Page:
From Australia we have a restored print of 1984's "Dogs In Space" with Inxs singer Michael Hutchence, a film not screened in LA in ages, along with the LA premiere of "We're Living On Dog Food" by director Richard Lowenstein on the vibrant Aussie punk and post punk scene of the early 80s, co-sponsored by "Part Time Punks" with DJ Michael Stock spinning tunes. We also have an amazing film of one man's quest to reunite the not-on-speaking-terms band The Kinks, in the film "Do It Again", and will follow up with a unique live Charles Beardlsey Kinks clips-mix from his private collection. And speaking of private collections of clips, Target Video pulls together a unique mix of Joe Rees video live performances late 70s early 80s "So Cal Uber Alles".

And following in a tradition of honoring our electronic music pioneers, to kick off the month of August we have the LA premiere of "Deconstructing Dad", a film by Stan Warnow about his father Raymond Scott with a special tribute to Scott's varied career followed by an incredible feast of WB Looney Tunes bearing the music of Raymond Scott curated by Jerry Beck, animation historian! Scott pal Skip Heller DJs! On Saturday afternoon Aug. 7, we will host as we do each year our ever popular BMI Music Roundtable Chat with pros in the music and film businesses discussing how to get your music into films, and for filmmakers how to find affordable music for projects. Aug 12, we have a full night Lee Hazlewood blow-out with 2 ultra rare titles "Cowboy In Sweden", "Nancy And Lee In Las Vegas" coming from the estate of Swedish filmmaker Tor Axelman.

And Also in August, an evening with legendary LA filmmaker and LA cultural historian Thom Andersen (LA Plays Itself) premiering his new film "Get Out Of The Car" and 2 rare music-filled LA pieces "--- -------" and "Olivia's Place" as well as other music-related films curated by Andersen who will be present for Q&A's and hangs! And closing night we will premiere a film by songwriter Mark Sebastian and filmmaker Todd Kwait "Vagabondo" a film about legendary Greenwich Village folk singer Vince Martin. Martin will also be present for a lively Q&A, and a tribute concert to his beautiful songs will follow the film.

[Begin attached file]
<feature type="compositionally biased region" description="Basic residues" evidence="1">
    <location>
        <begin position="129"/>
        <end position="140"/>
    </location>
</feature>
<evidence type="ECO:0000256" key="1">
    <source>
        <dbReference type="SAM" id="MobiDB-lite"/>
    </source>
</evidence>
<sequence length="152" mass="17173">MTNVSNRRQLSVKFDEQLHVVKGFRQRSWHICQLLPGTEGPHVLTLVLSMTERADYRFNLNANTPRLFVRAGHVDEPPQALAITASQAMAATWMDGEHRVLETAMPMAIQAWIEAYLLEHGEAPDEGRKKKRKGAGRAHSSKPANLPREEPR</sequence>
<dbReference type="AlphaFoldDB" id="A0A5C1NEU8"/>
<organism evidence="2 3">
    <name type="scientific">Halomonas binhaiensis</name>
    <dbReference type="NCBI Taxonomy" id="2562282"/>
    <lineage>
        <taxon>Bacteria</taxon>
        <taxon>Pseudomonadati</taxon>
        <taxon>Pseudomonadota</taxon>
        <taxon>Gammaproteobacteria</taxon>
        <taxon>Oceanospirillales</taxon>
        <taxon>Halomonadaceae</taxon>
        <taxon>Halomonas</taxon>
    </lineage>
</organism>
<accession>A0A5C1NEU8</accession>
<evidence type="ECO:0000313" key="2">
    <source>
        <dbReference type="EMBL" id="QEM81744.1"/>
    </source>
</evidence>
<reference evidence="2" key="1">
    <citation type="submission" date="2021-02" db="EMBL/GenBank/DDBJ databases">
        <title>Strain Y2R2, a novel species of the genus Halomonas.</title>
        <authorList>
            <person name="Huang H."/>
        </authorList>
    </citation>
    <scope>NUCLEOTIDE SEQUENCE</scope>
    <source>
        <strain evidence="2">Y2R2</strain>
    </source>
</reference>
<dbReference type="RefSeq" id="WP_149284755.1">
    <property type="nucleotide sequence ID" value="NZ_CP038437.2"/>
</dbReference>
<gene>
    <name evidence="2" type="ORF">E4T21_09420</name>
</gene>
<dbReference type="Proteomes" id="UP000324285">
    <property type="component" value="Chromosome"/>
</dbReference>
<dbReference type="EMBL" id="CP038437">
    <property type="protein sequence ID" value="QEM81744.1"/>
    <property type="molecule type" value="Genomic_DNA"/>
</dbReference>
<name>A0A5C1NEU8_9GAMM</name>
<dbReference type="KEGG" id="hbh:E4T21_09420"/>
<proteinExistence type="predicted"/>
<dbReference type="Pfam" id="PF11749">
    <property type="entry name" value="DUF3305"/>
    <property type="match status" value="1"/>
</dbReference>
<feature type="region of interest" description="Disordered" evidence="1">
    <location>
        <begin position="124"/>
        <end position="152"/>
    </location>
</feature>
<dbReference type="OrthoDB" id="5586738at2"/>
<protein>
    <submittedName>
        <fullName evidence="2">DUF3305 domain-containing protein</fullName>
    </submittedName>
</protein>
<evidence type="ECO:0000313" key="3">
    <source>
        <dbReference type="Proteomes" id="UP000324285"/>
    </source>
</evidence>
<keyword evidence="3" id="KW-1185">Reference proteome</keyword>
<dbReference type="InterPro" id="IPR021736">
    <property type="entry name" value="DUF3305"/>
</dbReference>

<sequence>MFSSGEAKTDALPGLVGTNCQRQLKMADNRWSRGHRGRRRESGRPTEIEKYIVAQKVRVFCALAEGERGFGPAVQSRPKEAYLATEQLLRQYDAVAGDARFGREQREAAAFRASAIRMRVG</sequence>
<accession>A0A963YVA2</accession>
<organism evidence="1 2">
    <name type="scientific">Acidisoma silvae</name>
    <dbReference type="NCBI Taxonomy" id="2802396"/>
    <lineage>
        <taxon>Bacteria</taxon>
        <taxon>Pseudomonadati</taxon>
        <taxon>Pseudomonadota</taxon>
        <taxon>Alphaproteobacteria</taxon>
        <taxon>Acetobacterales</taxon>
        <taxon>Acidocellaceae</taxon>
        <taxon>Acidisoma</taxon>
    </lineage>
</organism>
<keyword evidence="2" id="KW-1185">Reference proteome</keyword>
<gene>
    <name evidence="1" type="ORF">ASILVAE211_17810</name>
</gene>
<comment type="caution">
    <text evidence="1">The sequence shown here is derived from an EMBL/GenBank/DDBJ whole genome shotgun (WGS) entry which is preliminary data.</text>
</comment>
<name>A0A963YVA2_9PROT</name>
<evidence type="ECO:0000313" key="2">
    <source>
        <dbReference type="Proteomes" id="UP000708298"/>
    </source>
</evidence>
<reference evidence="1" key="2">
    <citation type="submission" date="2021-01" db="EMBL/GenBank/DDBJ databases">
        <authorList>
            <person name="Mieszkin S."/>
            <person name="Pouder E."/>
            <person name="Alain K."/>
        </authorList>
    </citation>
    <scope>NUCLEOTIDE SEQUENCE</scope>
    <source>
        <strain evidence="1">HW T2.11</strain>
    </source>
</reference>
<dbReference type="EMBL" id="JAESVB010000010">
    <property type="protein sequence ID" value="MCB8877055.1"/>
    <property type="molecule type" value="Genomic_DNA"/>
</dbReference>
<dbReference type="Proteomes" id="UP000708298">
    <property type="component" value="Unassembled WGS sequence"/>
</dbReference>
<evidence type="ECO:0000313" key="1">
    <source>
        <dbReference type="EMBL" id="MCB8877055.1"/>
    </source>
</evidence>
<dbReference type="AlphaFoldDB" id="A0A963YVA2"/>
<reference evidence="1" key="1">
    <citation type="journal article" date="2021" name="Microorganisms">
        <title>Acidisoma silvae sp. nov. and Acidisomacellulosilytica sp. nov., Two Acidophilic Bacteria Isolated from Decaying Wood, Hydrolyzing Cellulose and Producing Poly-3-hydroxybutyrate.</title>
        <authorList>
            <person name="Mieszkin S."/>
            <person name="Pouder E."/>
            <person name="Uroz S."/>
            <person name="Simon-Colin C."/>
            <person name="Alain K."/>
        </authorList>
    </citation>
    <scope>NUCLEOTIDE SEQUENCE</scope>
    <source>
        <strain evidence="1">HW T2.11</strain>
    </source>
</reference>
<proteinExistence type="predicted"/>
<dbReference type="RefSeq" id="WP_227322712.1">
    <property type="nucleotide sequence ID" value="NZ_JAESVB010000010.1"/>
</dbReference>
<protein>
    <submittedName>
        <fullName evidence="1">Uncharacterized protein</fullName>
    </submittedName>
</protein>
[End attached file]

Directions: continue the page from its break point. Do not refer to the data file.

In a world in flux in terms of film financing and distribution, festivals have changed too. Sales agents have become far more powerful and their budgets smaller. Unless you're a major festival where they can sell their movie, and recoup for the investors, they cannot be bothered to even answer an inquiry from a smaller niche festival (this happened to us repeatedly this year). It's a shame cause this means that the very audience who would care don't get to see the film, it means the filmmakers don't get to experience their film with as many audiences, and it means that when the film comes out, if ever, no one goes to see it, cause no one knows about it, and it perpetuates this idea that music films don't make money, so less of them get made. When in fact, people would come, if they knew about it and if they were targeted as the viable audience that they are.

This is clearly a dead model. I'm looking forward to new models. And community-based funding and supporting local venues for niche festivals are a step in the right direction ahead!

For the DKTR Kickstarter page go here: http://kck.st/cmuBAi

For the complete DKTR 2010 line-up and to buy tickets go here: http://cinefamily.org/calendar/thursday.html#july